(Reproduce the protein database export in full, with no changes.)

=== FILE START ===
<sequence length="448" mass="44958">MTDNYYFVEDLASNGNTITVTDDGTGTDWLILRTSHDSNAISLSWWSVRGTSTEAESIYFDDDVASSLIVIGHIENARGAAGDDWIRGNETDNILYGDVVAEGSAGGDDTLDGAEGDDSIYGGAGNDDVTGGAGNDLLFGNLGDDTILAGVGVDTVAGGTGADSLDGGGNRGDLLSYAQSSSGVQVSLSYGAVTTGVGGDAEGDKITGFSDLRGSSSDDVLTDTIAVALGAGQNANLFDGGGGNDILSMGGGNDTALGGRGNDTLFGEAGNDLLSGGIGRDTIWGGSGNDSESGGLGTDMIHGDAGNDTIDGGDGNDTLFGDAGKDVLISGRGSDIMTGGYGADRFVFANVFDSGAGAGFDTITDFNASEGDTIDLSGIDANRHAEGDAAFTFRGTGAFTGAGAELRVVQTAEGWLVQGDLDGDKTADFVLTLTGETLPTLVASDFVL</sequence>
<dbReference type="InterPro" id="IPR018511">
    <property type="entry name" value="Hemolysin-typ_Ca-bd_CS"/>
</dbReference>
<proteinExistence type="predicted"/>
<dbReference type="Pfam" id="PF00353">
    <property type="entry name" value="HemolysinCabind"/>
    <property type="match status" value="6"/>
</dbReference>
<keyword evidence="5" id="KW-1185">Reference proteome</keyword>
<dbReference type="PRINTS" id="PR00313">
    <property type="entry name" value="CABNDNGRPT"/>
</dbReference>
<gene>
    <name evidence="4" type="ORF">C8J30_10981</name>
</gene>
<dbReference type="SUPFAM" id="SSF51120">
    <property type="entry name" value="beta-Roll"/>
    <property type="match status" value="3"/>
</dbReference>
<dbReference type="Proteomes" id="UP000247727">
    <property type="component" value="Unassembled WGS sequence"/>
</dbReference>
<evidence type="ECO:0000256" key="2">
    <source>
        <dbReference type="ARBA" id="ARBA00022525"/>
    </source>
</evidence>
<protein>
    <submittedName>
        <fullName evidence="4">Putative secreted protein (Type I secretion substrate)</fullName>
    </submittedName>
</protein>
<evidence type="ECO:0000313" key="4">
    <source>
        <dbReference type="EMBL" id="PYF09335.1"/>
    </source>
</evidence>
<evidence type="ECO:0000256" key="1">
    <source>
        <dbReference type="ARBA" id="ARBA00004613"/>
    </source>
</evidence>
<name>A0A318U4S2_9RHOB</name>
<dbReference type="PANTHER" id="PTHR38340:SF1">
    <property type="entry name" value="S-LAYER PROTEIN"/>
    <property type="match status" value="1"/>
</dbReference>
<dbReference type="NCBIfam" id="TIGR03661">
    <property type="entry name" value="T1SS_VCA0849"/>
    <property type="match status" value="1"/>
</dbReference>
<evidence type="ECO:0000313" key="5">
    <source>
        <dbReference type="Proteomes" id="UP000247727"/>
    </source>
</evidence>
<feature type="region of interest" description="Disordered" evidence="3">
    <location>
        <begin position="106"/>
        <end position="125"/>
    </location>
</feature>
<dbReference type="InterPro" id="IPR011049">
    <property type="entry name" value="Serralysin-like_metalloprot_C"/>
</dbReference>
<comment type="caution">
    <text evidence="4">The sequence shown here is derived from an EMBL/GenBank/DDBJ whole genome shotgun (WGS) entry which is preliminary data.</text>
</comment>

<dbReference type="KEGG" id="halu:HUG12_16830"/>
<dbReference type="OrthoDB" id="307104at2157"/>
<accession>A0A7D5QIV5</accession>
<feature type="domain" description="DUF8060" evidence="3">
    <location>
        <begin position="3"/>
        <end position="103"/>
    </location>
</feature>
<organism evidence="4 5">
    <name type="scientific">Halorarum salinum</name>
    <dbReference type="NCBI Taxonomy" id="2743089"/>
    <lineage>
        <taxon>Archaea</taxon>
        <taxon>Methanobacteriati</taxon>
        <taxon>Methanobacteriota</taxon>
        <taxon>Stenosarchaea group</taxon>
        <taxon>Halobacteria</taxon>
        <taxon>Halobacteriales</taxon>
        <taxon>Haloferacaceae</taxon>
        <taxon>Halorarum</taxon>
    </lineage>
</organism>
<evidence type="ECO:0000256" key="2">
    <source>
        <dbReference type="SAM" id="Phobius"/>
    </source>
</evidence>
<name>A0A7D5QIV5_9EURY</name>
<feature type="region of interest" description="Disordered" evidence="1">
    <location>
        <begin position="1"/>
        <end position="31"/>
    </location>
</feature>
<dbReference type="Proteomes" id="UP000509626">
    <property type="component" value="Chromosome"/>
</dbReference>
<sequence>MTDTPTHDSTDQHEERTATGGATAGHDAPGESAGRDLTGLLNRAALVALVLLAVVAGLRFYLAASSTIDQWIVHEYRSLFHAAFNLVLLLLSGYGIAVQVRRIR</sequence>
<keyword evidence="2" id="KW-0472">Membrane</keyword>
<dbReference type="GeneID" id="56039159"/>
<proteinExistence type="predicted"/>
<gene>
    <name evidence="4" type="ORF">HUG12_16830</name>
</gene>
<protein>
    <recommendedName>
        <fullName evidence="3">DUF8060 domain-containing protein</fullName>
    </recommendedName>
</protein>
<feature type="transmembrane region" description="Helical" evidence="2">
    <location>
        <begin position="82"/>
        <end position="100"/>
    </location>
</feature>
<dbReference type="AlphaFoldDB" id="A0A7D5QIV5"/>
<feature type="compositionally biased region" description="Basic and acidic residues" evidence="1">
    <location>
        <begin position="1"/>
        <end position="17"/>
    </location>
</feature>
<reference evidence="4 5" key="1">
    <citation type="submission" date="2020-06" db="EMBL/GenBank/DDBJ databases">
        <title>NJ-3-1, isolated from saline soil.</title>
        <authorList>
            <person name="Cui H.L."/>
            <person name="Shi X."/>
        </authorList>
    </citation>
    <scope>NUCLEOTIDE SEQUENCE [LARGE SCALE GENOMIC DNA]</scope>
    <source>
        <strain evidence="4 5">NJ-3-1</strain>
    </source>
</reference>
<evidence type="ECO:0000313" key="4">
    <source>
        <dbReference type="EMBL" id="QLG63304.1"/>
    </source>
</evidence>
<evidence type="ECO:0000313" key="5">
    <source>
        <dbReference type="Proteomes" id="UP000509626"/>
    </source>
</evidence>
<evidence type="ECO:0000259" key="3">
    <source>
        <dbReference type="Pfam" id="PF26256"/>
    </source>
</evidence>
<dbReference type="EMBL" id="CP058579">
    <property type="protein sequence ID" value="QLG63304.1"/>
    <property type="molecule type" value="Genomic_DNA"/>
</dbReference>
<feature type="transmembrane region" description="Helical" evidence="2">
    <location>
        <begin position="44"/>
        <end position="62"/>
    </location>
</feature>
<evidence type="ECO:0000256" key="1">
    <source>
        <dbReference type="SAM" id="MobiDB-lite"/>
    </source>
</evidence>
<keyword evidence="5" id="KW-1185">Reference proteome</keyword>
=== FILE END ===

<sequence length="448" mass="44958">MTDNYYFVEDLASNGNTITVTDDGTGTDWLILRTSHDSNAISLSWWSVRGTSTEAESIYFDDDVASSLIVIGHIENARGAAGDDWIRGNETDNILYGDVVAEGSAGGDDTLDGAEGDDSIYGGAGNDDVTGGAGNDLLFGNLGDDTILAGVGVDTVAGGTGADSLDGGGNRGDLLSYAQSSSGVQVSLSYGAVTTGVGGDAEGDKITGFSDLRGSSSDDVLTDTIAVALGAGQNANLFDGGGGNDILSMGGGNDTALGGRGNDTLFGEAGNDLLSGGIGRDTIWGGSGNDSESGGLGTDMIHGDAGNDTIDGGDGNDTLFGDAGKDVLISGRGSDIMTGGYGADRFVFANVFDSGAGAGFDTITDFNASEGDTIDLSGIDANRHAEGDAAFTFRGTGAFTGAGAELRVVQTAEGWLVQGDLDGDKTADFVLTLTGETLPTLVASDFVL</sequence>
<dbReference type="InterPro" id="IPR018511">
    <property type="entry name" value="Hemolysin-typ_Ca-bd_CS"/>
</dbReference>
<proteinExistence type="predicted"/>
<dbReference type="Pfam" id="PF00353">
    <property type="entry name" value="HemolysinCabind"/>
    <property type="match status" value="6"/>
</dbReference>
<keyword evidence="5" id="KW-1185">Reference proteome</keyword>
<dbReference type="PRINTS" id="PR00313">
    <property type="entry name" value="CABNDNGRPT"/>
</dbReference>
<gene>
    <name evidence="4" type="ORF">C8J30_10981</name>
</gene>
<dbReference type="SUPFAM" id="SSF51120">
    <property type="entry name" value="beta-Roll"/>
    <property type="match status" value="3"/>
</dbReference>
<dbReference type="Proteomes" id="UP000247727">
    <property type="component" value="Unassembled WGS sequence"/>
</dbReference>
<evidence type="ECO:0000256" key="2">
    <source>
        <dbReference type="ARBA" id="ARBA00022525"/>
    </source>
</evidence>
<protein>
    <submittedName>
        <fullName evidence="4">Putative secreted protein (Type I secretion substrate)</fullName>
    </submittedName>
</protein>
<evidence type="ECO:0000313" key="4">
    <source>
        <dbReference type="EMBL" id="PYF09335.1"/>
    </source>
</evidence>
<evidence type="ECO:0000256" key="1">
    <source>
        <dbReference type="ARBA" id="ARBA00004613"/>
    </source>
</evidence>
<name>A0A318U4S2_9RHOB</name>
<dbReference type="PANTHER" id="PTHR38340:SF1">
    <property type="entry name" value="S-LAYER PROTEIN"/>
    <property type="match status" value="1"/>
</dbReference>
<dbReference type="NCBIfam" id="TIGR03661">
    <property type="entry name" value="T1SS_VCA0849"/>
    <property type="match status" value="1"/>
</dbReference>
<evidence type="ECO:0000313" key="5">
    <source>
        <dbReference type="Proteomes" id="UP000247727"/>
    </source>
</evidence>
<feature type="region of interest" description="Disordered" evidence="3">
    <location>
        <begin position="106"/>
        <end position="125"/>
    </location>
</feature>
<dbReference type="InterPro" id="IPR011049">
    <property type="entry name" value="Serralysin-like_metalloprot_C"/>
</dbReference>
<comment type="caution">
    <text evidence="4">The sequence shown here is derived from an EMBL/GenBank/DDBJ whole genome shotgun (WGS) entry which is preliminary data.</text>
</comment>

<dbReference type="KEGG" id="halu:HUG12_16830"/>
<dbReference type="OrthoDB" id="307104at2157"/>
<accession>A0A7D5QIV5</accession>
<feature type="domain" description="DUF8060" evidence="3">
    <location>
        <begin position="3"/>
        <end position="103"/>
    </location>
</feature>
<organism evidence="4 5">
    <name type="scientific">Halorarum salinum</name>
    <dbReference type="NCBI Taxonomy" id="2743089"/>
    <lineage>
        <taxon>Archaea</taxon>
        <taxon>Methanobacteriati</taxon>
        <taxon>Methanobacteriota</taxon>
        <taxon>Stenosarchaea group</taxon>
        <taxon>Halobacteria</taxon>
        <taxon>Halobacteriales</taxon>
        <taxon>Haloferacaceae</taxon>
        <taxon>Halorarum</taxon>
    </lineage>
</organism>
<evidence type="ECO:0000256" key="2">
    <source>
        <dbReference type="SAM" id="Phobius"/>
    </source>
</evidence>
<name>A0A7D5QIV5_9EURY</name>
<feature type="region of interest" description="Disordered" evidence="1">
    <location>
        <begin position="1"/>
        <end position="31"/>
    </location>
</feature>
<dbReference type="Proteomes" id="UP000509626">
    <property type="component" value="Chromosome"/>
</dbReference>
<sequence>MTDTPTHDSTDQHEERTATGGATAGHDAPGESAGRDLTGLLNRAALVALVLLAVVAGLRFYLAASSTIDQWIVHEYRSLFHAAFNLVLLLLSGYGIAVQVRRIR</sequence>
<keyword evidence="2" id="KW-0472">Membrane</keyword>
<dbReference type="GeneID" id="56039159"/>
<proteinExistence type="predicted"/>
<gene>
    <name evidence="4" type="ORF">HUG12_16830</name>
</gene>
<protein>
    <recommendedName>
        <fullName evidence="3">DUF8060 domain-containing protein</fullName>
    </recommendedName>
</protein>
<feature type="transmembrane region" description="Helical" evidence="2">
    <location>
        <begin position="82"/>
        <end position="100"/>
    </location>
</feature>
<dbReference type="AlphaFoldDB" id="A0A7D5QIV5"/>
<feature type="compositionally biased region" description="Basic and acidic residues" evidence="1">
    <location>
        <begin position="1"/>
        <end position="17"/>
    </location>
</feature>
<reference evidence="4 5" key="1">
    <citation type="submission" date="2020-06" db="EMBL/GenBank/DDBJ databases">
        <title>NJ-3-1, isolated from saline soil.</title>
        <authorList>
            <person name="Cui H.L."/>
            <person name="Shi X."/>
        </authorList>
    </citation>
    <scope>NUCLEOTIDE SEQUENCE [LARGE SCALE GENOMIC DNA]</scope>
    <source>
        <strain evidence="4 5">NJ-3-1</strain>
    </source>
</reference>
<evidence type="ECO:0000313" key="4">
    <source>
        <dbReference type="EMBL" id="QLG63304.1"/>
    </source>
</evidence>
<evidence type="ECO:0000313" key="5">
    <source>
        <dbReference type="Proteomes" id="UP000509626"/>
    </source>
</evidence>
<evidence type="ECO:0000259" key="3">
    <source>
        <dbReference type="Pfam" id="PF26256"/>
    </source>
</evidence>
<dbReference type="EMBL" id="CP058579">
    <property type="protein sequence ID" value="QLG63304.1"/>
    <property type="molecule type" value="Genomic_DNA"/>
</dbReference>
<feature type="transmembrane region" description="Helical" evidence="2">
    <location>
        <begin position="44"/>
        <end position="62"/>
    </location>
</feature>
<evidence type="ECO:0000256" key="1">
    <source>
        <dbReference type="SAM" id="MobiDB-lite"/>
    </source>
</evidence>
<keyword evidence="5" id="KW-1185">Reference proteome</keyword>